Arboriculturist

An arboriculturist

Description

Arboriculturists carry out specialised tasks related to observation, health and maintenance of trees.

Excludes forest worker.
Excludes forestry equipment operator.
Includes people performing activities focusing on the health and safety of individual plants and trees.
Excludes people performing managerial activities in forests or harvesting timbers.
Excludes people performing tree growth activities.
Includes people working in rural and urban settings.
Includes people performing felling, preservation, plantation and protection of trees.
Includes people working with heavy equipment.
Includes people managing the relationship between trees, their surroundings and people.

The duties of an arboriculturist include, but are not limited to:

  • Repairs, cables, fertilizes, waters, and prunes trees and other woody plants; removes dead, diseased or declining trees and woody plants.
  • Plants and transplants woody plants to include hole preparation, backfilling, staking, pruning, watering, and mulching.
  • Recognizes disease and insect problems of trees and woody plants and applies appropriate treatments.
  • May assist in various maintenance activities as required.
  • Maintains records of work performed.
  • May lead, guide, and train staff/student employees, interns, and/or volunteers performing related work; may participate in the recruitment of volunteers, as appropriate to the area of operation.
  • Assists in maintaining tree inventory records.
  • Identifies potentially hazardous trees and other tree-related problems.
  • May perform snow removal as required.
  • Performs miscellaneous job-related duties as assigned.

Other titles

The following job titles also refer to arboriculturist:

tree climber
climber
arborist
arboriculturists
arboretum worker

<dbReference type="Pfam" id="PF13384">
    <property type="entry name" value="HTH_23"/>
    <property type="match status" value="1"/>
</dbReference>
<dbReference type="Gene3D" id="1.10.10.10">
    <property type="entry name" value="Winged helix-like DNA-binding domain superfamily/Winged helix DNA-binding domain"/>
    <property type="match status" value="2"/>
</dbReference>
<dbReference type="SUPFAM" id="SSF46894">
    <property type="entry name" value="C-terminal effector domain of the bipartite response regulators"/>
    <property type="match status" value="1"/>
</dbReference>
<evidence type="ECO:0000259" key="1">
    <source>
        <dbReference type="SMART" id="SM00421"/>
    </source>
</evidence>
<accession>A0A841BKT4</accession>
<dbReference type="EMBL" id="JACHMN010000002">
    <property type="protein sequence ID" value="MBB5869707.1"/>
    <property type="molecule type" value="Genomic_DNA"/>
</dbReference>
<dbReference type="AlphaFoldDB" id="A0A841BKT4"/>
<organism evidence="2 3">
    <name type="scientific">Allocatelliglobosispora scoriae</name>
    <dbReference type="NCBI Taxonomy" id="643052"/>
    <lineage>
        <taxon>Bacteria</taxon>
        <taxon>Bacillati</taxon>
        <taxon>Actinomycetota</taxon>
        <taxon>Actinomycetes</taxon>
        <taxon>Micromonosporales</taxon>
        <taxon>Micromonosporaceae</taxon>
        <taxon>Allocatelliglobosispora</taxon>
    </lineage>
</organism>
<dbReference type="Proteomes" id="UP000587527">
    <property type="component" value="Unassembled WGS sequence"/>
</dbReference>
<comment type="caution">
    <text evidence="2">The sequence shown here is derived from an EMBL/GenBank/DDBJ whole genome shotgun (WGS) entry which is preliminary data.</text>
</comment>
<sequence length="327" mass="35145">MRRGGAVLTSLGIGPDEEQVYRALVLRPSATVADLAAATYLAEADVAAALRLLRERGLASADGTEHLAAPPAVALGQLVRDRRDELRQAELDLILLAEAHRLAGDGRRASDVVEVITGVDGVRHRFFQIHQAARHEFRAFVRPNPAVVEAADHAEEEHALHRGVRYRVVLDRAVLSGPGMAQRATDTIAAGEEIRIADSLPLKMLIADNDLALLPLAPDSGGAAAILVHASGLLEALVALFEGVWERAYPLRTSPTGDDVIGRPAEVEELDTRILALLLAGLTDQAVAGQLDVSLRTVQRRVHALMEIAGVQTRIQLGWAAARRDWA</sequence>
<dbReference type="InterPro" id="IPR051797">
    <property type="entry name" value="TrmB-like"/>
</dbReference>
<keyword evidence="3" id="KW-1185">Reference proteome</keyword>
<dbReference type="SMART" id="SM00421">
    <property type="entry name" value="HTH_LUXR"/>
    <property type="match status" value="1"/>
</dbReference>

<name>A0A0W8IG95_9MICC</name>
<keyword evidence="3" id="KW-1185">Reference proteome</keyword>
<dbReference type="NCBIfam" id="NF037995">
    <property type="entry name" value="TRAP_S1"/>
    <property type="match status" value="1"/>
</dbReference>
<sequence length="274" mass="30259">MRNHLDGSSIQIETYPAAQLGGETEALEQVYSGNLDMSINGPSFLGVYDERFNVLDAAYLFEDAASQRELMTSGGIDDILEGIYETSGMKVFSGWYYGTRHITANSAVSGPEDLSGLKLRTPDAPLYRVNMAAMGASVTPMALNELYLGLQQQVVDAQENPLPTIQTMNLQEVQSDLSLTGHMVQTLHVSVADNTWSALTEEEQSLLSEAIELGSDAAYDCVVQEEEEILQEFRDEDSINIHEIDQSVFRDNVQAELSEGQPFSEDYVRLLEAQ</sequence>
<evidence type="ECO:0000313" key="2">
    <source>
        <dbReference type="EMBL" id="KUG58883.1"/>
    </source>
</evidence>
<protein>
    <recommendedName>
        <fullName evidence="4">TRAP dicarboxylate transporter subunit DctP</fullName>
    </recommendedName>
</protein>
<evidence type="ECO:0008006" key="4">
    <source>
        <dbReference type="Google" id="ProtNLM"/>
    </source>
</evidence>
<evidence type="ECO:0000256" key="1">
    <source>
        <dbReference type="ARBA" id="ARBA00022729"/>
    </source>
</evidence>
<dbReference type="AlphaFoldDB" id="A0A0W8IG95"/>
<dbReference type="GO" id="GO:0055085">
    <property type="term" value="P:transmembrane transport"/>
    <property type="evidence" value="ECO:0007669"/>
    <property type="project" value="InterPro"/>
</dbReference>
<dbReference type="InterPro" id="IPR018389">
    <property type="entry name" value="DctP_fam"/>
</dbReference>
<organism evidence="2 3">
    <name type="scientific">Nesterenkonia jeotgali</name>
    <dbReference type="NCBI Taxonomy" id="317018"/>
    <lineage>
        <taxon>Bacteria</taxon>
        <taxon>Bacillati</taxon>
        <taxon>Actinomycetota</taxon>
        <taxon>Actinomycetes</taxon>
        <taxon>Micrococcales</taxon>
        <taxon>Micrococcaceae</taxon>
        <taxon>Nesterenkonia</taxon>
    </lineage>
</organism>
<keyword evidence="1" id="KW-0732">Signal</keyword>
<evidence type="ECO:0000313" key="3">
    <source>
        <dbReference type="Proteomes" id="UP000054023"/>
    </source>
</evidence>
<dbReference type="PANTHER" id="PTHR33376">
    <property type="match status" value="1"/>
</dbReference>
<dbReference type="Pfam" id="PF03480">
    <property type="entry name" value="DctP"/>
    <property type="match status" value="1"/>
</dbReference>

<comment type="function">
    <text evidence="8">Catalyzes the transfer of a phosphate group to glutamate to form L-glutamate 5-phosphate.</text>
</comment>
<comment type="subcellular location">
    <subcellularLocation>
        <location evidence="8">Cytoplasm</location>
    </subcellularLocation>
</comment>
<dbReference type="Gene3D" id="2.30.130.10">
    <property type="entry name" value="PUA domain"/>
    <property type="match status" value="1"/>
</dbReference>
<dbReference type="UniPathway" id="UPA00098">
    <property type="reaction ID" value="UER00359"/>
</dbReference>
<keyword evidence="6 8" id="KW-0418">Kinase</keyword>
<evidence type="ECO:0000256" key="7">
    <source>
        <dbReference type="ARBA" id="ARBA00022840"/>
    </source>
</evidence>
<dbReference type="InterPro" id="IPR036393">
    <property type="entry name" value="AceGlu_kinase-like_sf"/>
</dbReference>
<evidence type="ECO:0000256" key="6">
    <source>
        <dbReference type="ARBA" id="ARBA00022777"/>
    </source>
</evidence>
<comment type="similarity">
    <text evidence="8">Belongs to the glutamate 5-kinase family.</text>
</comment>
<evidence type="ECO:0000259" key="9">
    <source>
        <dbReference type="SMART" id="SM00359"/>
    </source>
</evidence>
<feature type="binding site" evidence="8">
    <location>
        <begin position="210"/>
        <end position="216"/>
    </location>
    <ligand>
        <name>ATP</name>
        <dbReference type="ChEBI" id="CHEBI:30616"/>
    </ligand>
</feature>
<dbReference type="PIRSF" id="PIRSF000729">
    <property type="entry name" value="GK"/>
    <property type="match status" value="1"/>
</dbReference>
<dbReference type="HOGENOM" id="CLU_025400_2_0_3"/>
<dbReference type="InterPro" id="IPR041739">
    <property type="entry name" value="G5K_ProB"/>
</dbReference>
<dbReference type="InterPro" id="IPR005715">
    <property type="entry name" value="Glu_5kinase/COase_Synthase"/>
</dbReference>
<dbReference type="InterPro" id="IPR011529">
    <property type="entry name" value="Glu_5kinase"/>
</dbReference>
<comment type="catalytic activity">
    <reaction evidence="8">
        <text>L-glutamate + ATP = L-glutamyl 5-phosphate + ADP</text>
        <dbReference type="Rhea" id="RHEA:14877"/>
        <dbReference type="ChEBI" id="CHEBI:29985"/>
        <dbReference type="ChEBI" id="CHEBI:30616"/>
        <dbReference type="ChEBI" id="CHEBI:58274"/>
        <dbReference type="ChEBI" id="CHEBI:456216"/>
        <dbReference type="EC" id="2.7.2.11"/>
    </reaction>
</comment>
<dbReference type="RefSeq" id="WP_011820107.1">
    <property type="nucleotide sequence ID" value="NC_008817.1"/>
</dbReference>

tree doctor
aboriculture specialist

Minimum qualifications

A high school diploma is the minimum required to work as an arboriculturist.

ISCO skill level

ISCO skill level is defined as a function of the complexity and range of tasks and duties to be performed in an occupation. It is measured on a scale from 1 to 4, with 1 the lowest level and 4 the highest, by considering:

  • the nature of the work performed in an occupation in relation to the characteristic tasks and duties
  • the level of formal education required for competent performance of the tasks and duties involved and
  • the amount of informal on-the-job training and/or previous experience in a related occupation required for competent performance of these tasks and duties.

Arboriculturist is a Skill level 2 occupation.

Arboriculturist career path

Similar occupations

These occupations, although different, require a lot of knowledge and skills similar to arboriculturist.

tree surgeon
vineyard machinery operator
groundsman/groundswoman
forestry equipment operator
crosscut saw operator

Long term prospects

These occupations require some skills and knowledge of arboriculturist. They also require other skills and knowledge, but at a higher ISCO skill level, meaning these occupations are accessible from a position of arboriculturist with a significant experience and/or extensive training.

forestry technician
fire protection technician
mine surveying technician
footwear quality control laboratory technician
projectionist

Essential knowledge and skills

Essential knowledge

This knowledge should be acquired through learning to fulfill the role of arboriculturist.

Essential skills and competences

These skills are necessary for the role of arboriculturist.

  • Control tree diseases: Identify diseased or undesirable trees. Remove them using power saws or hand saws.
  • Advise on tree issues: Provide advice to organisations and private persons on planting trees and tree safety. Investigate current conservation and tree management projects.
  • Lop trees: Retract trees and big branches complying with health and safety regulations
  • Monitor tree health: Monitor trees for pests and diseases, aiming to improve their health.
  • Handle geospatial technologies: Use geospatial technologies which involve GPS (global positioning systems), GIS (geographical information systems), and RS (remote sensing) in the daily work.
  • Assess hazards implied in tree operations: Evaluate risks and hazards, perform efficient actions in order to minimize risks and to restore the trees to their original state or to replant new ones.
  • Perform tree thinning: Remove some trees from a stand in order to improve tree health, timber value and production.